Similarly, the culture media for siRNA-transfected cells were harvested for lactate assay. The lactate in the culture media was measured with a colorimetric lactate assay kit (BioVision). The reactions were incubated at 37°C for 30 min in the dark, and then the absorbance was read at 570 nm with the 96-well plate reader.

Glutamine assay

The remaining levels of glutamine in the culture media were measured with a glutamine assay kit (BioAssay Systems, Hayward, CA, USA). The culture media were first de-proteinized with a 10-KDa ultracentrifuge filter unit, and then incubated with the enzyme mix at room temperature for 40 min in the dark. The absorbance was read at 565 nm with the 96-well plate reader.

Western blotting

Protein samples were separated with a 4-12% Bis-Tris NuPAGE gel (Invitrogen, Carlsbad, CA, USA) and transferred onto nitrocellulose membrane by Trans-blot SD semi-dry transfer cell (Bio-Rad, Hercules, CA, USA). The membrane was then blocked with 5% non-fat dry milk (Santa Cruz, USA) for one hour, and then sequentially incubated with anti-TKT (H50, sc-67120) or anti-AK2 (H65, sc-28786) primary antibody (Santa Cruz Biotech, Santa Cruz, CA, USA) and corresponding secondary antibody (GE Healthcare, Piscataway, NJ, USA). The detection was performed with the ECL-Plus Western blotting reagent kit (GE Healthcare).

Results

Knockdown of TKT or AK2 expression in UM1 and UM2 oral cancer cells

To investigate if TKT is abnormally expressed in oral cancer cells, we compared the endogenous expression levels of TKT among NHOKs, UM1 and UM2 cell lines. Both UM1 and UM2 cancer cell lines were initially established from a same tongue squamous cell carcinoma. However, UM1 cells appear to be highly invasive whereas UM2 cells are low invasive [22]. Western blot analysis indicated that TKT expression was slightly over-expressed in the UM1 and UM2 cancer cells when compared to NHOKs (Figure 1A). In order to assess the effects of TKT down-regulation on cellular uptake of glucose and glutamine, we used siRNA to knock down TKT expression in the UM1 and UM2 cells. As shown in Figure 1, siTKT transfection led to a significant decline in the expression of TKT in both UM1 and UM2 cancer cells.
https://static-content.springer.com/image/art%3A10.1186%2F1471-2407-14-223/MediaObjects/12885_2013_Article_4361_Fig1_HTML.jpg
Figure 1

Knockdown of TKT expression in UM1 and UM2 oral cancer cells with siRNA. (A) Western blot analysis of TKT protein expression in NHOKs, UM1 and UM2 oral cancer cells. (B) Western blot analysis of TKT and AK2 expression in UM1 cells transfected with control siRNA (siCTRL), TKT siRNA (siTKT) or ASCT2 siRNA (siASCT2). (C) Western blot analysis of TKT in UM2 cells transfected with siTKT or siCTRL.

AK2 was over-expressed in the oral cancer cells, especially in low invasive UM2 cells, when compared to NHOKs (Figure 2A). With siAK2 transfection, the expression of AK2 was successfully inhibited in both UM1 and UM2 cells (Figure 2B). It was also demonstrated that knockdown of TKT did not affect AK2 expression, and conversely knockdown of AK2 did not impact the expression of TKT. However, knockdown of ASCT2, which is a glutamine transporter, suppresses the expression of AK2 in UM1 cells (Figure 2C). siRNA silencing was also attempted to knock down the expression of TKT and AK2 in NHOKs. However, the normal keratinocytes did not survive from the siRNA transfection experiments.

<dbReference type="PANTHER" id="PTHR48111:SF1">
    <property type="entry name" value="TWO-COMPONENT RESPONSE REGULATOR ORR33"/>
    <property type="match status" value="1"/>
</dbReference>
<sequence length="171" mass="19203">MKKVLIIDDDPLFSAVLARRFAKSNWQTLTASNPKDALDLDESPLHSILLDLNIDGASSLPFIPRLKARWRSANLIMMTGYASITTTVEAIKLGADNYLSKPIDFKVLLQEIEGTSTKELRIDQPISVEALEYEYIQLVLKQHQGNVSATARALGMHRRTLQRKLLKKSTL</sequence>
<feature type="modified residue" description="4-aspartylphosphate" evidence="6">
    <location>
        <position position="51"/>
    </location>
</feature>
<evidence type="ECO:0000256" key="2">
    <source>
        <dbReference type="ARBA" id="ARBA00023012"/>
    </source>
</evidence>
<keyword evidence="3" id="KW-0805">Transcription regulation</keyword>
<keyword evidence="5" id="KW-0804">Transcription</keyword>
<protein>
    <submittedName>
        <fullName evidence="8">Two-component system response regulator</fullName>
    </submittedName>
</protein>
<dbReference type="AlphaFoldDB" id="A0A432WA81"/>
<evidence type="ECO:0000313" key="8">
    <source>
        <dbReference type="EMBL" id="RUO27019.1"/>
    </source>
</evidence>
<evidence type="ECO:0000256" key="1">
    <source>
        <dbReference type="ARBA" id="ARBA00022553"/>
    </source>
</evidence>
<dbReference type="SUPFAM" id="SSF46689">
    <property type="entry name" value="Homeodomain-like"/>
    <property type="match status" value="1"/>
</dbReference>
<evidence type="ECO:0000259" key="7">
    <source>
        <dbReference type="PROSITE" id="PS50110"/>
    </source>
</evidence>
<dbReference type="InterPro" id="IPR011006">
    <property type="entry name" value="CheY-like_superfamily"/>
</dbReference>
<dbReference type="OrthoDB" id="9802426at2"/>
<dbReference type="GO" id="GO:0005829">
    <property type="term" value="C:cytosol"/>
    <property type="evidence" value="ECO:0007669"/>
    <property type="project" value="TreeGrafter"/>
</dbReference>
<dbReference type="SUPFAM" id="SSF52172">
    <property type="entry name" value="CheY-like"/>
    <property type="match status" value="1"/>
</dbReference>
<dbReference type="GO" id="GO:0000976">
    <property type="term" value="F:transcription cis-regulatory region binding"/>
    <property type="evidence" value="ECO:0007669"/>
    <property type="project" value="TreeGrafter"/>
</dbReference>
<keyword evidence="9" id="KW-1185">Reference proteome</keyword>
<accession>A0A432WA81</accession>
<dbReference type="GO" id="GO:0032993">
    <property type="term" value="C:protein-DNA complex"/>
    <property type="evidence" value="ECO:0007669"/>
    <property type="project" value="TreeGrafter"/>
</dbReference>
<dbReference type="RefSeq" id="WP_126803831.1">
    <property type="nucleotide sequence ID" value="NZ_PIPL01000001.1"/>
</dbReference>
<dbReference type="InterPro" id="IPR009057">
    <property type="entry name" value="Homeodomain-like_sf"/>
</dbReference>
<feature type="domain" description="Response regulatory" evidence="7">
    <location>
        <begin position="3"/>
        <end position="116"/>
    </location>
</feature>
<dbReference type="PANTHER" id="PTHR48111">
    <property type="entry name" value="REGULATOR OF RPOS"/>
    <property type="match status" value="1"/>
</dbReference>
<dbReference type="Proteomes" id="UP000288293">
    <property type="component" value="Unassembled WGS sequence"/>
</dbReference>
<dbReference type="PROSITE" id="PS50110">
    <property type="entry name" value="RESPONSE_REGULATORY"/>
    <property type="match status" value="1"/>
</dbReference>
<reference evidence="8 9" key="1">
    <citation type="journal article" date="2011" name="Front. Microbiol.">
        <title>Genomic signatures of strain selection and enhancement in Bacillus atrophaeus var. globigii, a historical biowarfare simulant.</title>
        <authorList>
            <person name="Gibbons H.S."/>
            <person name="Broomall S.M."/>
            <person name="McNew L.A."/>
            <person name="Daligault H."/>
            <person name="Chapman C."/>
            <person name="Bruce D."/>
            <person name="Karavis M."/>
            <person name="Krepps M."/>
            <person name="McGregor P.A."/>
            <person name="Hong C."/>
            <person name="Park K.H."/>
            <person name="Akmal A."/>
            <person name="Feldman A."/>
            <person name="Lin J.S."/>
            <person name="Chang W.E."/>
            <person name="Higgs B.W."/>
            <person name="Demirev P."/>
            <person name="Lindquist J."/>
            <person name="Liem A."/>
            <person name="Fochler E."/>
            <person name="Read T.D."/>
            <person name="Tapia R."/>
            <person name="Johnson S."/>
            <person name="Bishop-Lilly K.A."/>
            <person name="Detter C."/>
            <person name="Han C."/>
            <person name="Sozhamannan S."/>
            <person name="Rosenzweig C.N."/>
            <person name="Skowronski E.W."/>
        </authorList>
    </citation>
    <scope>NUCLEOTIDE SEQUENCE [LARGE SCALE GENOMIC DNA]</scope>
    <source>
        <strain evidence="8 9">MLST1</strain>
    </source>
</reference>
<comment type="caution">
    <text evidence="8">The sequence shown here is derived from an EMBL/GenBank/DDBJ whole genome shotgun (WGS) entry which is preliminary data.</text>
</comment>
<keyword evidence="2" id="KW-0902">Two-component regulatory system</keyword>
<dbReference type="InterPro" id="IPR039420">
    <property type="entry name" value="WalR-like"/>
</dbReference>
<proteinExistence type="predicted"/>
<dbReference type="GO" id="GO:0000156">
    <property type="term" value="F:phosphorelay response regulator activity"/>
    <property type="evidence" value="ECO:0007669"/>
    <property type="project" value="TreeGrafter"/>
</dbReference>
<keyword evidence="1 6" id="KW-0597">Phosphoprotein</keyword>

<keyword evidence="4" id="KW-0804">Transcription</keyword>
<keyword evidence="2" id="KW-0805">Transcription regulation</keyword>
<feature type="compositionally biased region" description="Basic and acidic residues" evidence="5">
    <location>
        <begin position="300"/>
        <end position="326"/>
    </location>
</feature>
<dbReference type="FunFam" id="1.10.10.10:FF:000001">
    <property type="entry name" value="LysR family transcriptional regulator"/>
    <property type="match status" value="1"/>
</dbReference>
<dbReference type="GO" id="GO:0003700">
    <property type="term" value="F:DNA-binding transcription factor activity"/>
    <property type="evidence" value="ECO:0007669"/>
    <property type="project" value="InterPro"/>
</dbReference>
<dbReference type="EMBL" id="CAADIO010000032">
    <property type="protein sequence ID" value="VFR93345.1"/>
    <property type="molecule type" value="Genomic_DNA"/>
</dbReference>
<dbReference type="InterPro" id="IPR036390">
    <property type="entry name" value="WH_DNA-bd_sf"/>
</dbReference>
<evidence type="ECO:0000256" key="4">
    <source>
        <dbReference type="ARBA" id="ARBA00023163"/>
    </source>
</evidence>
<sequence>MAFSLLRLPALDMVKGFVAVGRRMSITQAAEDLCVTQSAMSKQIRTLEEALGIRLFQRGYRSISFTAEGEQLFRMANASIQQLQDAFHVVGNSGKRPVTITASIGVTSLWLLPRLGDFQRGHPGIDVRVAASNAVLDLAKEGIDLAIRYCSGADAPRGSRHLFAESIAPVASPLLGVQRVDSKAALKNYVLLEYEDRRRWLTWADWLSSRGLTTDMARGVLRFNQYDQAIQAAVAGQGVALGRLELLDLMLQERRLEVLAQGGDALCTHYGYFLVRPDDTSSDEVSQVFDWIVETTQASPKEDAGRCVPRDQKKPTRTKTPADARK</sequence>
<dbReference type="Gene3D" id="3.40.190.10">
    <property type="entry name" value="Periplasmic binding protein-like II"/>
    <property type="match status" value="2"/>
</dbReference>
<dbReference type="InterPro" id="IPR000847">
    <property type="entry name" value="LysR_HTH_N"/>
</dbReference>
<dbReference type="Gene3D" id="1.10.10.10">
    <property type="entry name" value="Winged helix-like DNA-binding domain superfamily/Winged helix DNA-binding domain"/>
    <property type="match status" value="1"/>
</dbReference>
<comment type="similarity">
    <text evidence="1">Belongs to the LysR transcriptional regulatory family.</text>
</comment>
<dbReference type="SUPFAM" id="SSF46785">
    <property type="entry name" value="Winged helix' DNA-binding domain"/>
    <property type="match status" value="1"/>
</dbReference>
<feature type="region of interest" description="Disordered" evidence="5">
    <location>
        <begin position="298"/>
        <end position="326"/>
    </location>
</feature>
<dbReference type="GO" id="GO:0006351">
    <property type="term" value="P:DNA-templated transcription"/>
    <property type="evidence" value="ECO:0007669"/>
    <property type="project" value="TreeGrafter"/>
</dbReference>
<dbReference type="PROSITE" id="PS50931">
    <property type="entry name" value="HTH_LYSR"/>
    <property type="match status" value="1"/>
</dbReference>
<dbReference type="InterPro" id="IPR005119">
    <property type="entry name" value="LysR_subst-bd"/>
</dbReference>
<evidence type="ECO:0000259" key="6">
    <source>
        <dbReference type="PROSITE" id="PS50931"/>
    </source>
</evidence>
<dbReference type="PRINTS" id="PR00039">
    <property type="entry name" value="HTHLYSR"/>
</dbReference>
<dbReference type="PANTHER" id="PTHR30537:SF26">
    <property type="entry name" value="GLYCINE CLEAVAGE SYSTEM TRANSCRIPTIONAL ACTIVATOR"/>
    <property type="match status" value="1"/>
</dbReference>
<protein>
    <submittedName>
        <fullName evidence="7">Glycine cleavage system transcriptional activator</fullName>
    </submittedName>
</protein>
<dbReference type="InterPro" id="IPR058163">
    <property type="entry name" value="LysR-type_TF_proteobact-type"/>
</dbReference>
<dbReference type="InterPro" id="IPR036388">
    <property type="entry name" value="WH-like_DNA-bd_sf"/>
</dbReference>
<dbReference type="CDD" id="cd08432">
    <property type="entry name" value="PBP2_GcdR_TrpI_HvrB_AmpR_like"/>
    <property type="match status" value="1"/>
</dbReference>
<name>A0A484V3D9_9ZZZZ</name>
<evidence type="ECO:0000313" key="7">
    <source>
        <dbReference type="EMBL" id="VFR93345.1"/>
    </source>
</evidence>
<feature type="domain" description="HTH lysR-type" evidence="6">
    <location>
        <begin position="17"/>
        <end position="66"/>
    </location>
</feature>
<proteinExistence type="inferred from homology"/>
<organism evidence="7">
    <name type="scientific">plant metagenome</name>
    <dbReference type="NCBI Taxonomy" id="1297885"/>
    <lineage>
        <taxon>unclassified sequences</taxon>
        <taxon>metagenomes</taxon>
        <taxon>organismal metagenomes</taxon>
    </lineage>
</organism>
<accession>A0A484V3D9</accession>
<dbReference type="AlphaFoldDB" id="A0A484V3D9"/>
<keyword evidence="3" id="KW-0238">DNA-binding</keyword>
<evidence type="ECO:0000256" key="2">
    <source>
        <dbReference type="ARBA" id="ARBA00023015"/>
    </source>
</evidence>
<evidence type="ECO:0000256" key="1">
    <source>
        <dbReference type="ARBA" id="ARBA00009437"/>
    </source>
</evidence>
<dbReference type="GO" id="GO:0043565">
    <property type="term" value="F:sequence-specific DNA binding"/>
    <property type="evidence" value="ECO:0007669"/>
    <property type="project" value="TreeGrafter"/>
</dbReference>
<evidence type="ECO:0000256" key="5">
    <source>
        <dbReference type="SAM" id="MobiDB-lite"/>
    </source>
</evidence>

https://static-content.springer.com/image/art%3A10.1186%2F1471-2407-14-223/MediaObjects/12885_2013_Article_4361_Fig2_HTML.jpg
Figure 2

siRNA knockdown of AK2 expression in UM1 and UM2 oral cancer cells. (A) Western blot analysis of AK2 protein expression in NHOKs, UM1 and UM2 oral cancer cells. (B) Western blot analysis of AK2 expression in UM1 and UM2 cells transfected with siCTRL or siTKT. (C) Western blot analysis of AK2 and TKT in UM1 cells transfected with siCTRL, siAK2 or siASCT2.

Effect of TKT or AK2 knockdown on the proliferation of UM1 and UM2 cells

To study the effect of down-regulation of TKT or AK2 on cell proliferation, UM1 and UM2 cells were transfected with either siTKT (or siAK2) or scrambled siCTRL and then harvested at 72 hours post-transfection for cell proliferation assays. As shown in Figure 3, the siTKT-transfected UM1 cells displayed a 33% reduction in cell proliferation (MTT assay) when compared to the cells transfected with siCTRL (p = 0.003), and the UM2 cells exhibited a 23% reduction in proliferation (p = 0.003). As for cell viability (trypan-blue exclusion) assays, a reduction of 30% was observed in siTKT-transfected UM1 cells (p = 0.004) and a reduction of 35% was observed in siTKT-transfected UM2 cells (p = 0.02).
https://static-content.springer.com/image/art%3A10.1186%2F1471-2407-14-223/MediaObjects/12885_2013_Article_4361_Fig3_HTML.jpg
Figure 3

Effect of siRNA knockdown of TKT on the proliferation of UM1 and UM2 cells. siRNA silencing of TKT significantly inhibited the proliferation of UM1 cells (n = 4) and UM2 cells (n = 4).

The proliferation of UM1 and UM2 cells was also significantly inhibited when the cells were transfected with siAK2. When compared to siCTRL-transfected cells, siAK2-transfected UM1 cells exhibited a 23% decrease of proliferation (p = 0.01), while siAK2-transfected UM2 cells showed a 24% decline in their proliferation (p = 0.003) (Figure 4). Similarly, significant reductions in viable cell numbers (trypan-blue exclusion assay) were observed in siAK2-transfected UM1 (29%, p = 0.02) and UM2 cells (25%, p = 0.03).
https://static-content.springer.com/image/art%3A10.1186%2F1471-2407-14-223/MediaObjects/12885_2013_Article_4361_Fig4_HTML.jpg
Figure 4

Effect of siRNA knockdown of AK2 on the proliferation of UM1 and UM2 cells. siRNA knockdown of AK2 significantly inhibited the proliferation of UM1 (n = 4) and UM2 (n = 4) cells.